It was during high school that Miller realized he was attracted to other men, but he didn’t know what to make of his feelings. In his experience, homosexuals were drag queens or pedophiles. He knew that he was neither of those things. Therefore, he reasoned that he was not a homosexual. He received some counseling from a Baptist minister in Westport – the area where he usually hung out. The minister managed to convince Miller that he was not gay. So after his 1967 graduation, he was off to college to look for “the woman of his dreams.”

Miller attended Central Methodist College (now University) in Fayette, Mo. There he heard the Rev. Vann Anderson talk to a religious club about gay people. Anderson said gay people were just people like everyone else. That statement and a romantic engagement with a classmate led Miller to realize that it was OK to be gay. He found his first love at age 19. It was with a man whose church had caused him to have all sorts of confusion about his sexual identity. After several months of dating, the man ended their relationship without bothering to tell Miller. Obviously, this was heartbreaking.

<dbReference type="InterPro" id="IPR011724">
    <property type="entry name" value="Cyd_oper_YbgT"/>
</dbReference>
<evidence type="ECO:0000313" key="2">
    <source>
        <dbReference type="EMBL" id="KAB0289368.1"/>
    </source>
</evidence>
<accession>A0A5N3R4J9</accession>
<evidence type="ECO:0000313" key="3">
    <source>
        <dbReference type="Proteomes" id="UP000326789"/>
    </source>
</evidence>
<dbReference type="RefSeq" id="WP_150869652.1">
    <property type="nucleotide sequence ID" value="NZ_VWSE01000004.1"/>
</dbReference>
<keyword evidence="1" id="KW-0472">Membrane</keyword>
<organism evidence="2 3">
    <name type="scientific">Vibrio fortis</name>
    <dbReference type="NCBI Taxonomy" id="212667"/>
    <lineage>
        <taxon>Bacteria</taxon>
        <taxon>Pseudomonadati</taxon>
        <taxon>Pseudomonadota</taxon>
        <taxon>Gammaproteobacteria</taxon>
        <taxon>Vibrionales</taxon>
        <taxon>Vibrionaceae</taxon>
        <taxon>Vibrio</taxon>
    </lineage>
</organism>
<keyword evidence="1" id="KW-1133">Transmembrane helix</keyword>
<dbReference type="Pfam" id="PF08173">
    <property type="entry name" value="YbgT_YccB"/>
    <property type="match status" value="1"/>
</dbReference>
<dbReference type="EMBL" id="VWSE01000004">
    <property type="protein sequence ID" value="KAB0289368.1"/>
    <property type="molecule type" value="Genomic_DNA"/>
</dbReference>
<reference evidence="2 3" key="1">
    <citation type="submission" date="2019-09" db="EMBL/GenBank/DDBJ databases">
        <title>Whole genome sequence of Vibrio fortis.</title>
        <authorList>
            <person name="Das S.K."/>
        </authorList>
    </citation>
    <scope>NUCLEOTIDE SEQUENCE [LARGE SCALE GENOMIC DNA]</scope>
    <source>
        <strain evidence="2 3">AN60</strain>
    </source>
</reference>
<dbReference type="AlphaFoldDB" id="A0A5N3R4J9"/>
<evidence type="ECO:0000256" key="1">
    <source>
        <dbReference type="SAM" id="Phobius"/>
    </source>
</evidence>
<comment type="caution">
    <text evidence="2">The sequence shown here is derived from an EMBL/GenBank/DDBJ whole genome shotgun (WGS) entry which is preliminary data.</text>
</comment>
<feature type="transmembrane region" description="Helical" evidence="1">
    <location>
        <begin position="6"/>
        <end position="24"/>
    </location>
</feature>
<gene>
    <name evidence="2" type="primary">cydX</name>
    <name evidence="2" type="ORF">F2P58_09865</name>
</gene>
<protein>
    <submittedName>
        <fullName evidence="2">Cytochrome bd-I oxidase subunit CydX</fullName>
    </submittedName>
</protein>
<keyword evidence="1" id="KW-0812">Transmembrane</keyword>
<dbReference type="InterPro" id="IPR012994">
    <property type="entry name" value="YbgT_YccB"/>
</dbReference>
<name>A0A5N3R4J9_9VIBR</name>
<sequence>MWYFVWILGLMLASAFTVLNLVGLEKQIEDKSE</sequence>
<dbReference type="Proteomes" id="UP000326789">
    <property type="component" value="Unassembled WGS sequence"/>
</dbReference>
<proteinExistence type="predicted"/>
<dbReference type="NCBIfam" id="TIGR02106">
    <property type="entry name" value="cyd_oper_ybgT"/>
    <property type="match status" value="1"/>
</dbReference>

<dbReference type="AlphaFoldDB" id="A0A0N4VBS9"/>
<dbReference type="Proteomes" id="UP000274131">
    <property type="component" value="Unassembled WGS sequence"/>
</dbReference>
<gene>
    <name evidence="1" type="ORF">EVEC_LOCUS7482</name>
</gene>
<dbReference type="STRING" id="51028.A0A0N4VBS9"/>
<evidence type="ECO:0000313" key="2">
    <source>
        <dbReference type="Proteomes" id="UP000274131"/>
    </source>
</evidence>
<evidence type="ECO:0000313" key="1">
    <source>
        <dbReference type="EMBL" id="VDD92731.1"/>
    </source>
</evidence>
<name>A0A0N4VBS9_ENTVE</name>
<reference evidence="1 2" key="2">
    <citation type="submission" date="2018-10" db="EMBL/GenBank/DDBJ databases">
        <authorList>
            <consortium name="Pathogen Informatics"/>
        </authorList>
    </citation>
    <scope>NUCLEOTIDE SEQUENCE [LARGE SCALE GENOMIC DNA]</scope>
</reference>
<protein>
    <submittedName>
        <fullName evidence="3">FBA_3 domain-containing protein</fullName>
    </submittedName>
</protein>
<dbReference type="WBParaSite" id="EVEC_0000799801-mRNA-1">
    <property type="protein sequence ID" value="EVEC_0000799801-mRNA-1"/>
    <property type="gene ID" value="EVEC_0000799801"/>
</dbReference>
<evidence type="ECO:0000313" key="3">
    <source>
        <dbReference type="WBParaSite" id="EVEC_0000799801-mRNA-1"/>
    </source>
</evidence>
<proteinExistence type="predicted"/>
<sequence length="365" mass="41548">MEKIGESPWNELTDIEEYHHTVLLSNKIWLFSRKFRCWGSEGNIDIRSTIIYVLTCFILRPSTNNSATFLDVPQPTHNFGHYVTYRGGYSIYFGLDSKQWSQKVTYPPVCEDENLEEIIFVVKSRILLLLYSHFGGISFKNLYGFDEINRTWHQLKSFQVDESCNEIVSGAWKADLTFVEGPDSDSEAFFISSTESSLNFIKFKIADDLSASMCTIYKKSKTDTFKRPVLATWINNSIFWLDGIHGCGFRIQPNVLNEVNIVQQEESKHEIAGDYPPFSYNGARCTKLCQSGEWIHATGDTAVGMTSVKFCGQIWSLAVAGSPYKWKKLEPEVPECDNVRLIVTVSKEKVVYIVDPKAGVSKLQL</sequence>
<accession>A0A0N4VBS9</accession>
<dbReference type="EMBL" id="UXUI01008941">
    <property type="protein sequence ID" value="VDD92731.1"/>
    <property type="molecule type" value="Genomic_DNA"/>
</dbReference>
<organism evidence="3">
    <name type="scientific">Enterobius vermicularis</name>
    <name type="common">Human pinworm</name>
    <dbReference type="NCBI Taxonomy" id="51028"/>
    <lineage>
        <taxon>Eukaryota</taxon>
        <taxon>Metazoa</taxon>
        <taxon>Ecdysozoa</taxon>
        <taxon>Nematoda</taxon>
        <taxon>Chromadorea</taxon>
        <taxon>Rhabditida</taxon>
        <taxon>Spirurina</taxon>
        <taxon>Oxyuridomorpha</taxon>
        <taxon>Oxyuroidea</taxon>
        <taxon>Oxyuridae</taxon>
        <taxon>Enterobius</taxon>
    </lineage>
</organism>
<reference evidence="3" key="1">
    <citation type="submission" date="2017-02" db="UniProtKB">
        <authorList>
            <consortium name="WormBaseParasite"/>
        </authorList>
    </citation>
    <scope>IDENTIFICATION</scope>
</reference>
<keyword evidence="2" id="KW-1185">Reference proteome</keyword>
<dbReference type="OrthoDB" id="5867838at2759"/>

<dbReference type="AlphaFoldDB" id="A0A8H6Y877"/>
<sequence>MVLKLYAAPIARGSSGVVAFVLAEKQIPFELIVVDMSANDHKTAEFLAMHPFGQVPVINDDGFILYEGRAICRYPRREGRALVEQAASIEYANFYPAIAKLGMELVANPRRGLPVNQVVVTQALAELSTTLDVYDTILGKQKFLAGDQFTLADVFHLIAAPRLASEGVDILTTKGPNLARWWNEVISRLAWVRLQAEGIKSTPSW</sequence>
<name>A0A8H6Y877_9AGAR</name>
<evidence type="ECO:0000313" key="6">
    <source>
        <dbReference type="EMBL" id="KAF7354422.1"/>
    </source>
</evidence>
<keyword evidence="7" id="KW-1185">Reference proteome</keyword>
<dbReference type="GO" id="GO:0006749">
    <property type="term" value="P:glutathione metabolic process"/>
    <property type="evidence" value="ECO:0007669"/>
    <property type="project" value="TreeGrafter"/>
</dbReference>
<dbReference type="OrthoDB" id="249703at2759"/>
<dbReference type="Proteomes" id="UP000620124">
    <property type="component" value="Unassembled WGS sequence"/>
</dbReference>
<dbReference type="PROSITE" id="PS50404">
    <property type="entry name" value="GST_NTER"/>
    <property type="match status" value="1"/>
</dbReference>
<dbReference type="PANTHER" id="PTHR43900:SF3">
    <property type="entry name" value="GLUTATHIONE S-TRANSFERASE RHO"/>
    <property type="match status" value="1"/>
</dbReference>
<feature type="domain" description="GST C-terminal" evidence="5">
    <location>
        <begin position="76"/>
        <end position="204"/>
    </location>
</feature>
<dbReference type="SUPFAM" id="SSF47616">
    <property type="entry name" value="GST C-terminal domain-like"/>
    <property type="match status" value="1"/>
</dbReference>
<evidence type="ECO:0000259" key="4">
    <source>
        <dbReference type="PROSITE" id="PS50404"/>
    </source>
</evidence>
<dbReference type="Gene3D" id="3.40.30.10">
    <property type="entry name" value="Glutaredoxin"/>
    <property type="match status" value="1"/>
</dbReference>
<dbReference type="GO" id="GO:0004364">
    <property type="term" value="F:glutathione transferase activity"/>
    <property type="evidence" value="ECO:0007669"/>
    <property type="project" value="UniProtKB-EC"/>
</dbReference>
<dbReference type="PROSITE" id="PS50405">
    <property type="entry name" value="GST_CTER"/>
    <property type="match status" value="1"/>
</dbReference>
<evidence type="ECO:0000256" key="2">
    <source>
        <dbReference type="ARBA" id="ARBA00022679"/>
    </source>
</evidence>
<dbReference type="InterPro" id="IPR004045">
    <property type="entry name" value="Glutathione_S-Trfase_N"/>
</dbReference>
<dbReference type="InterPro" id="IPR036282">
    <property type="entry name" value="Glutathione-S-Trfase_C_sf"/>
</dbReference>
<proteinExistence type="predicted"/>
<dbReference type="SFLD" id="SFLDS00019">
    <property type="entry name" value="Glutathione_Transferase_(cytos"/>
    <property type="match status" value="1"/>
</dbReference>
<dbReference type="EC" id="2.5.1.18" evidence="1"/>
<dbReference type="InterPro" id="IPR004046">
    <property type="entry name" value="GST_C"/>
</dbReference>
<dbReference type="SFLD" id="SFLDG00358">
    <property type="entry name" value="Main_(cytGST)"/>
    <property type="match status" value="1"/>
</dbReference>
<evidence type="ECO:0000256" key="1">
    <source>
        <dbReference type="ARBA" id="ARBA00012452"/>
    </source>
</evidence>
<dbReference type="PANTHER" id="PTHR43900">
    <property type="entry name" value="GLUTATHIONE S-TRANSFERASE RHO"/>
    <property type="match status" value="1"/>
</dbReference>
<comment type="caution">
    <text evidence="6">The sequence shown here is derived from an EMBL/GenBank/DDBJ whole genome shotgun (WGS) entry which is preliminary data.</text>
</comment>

Miller had met his future partner Ronald Bentley at Phoenix House in 1968 before the aforementioned college breakup. Bentley was a good listener and was interested in Miller romantically, but Miller was faithful to his then-current relationship.
Phoenix House, a large house at 1333 E. Linwood Blvd., served as gathering place, activism headquarters and residential space. It had been incorporated as a not-for-profit in 1968 in Illinois to avoid running afoul of Missouri’s sodomy law. Its newsletter, The Phoenix: Midwest Homophile Voice, ran items like local and national news, an organizations list, society officers, publication staff, and advertisements from area businesses such as clothes-cleaners, auto body shop and bars.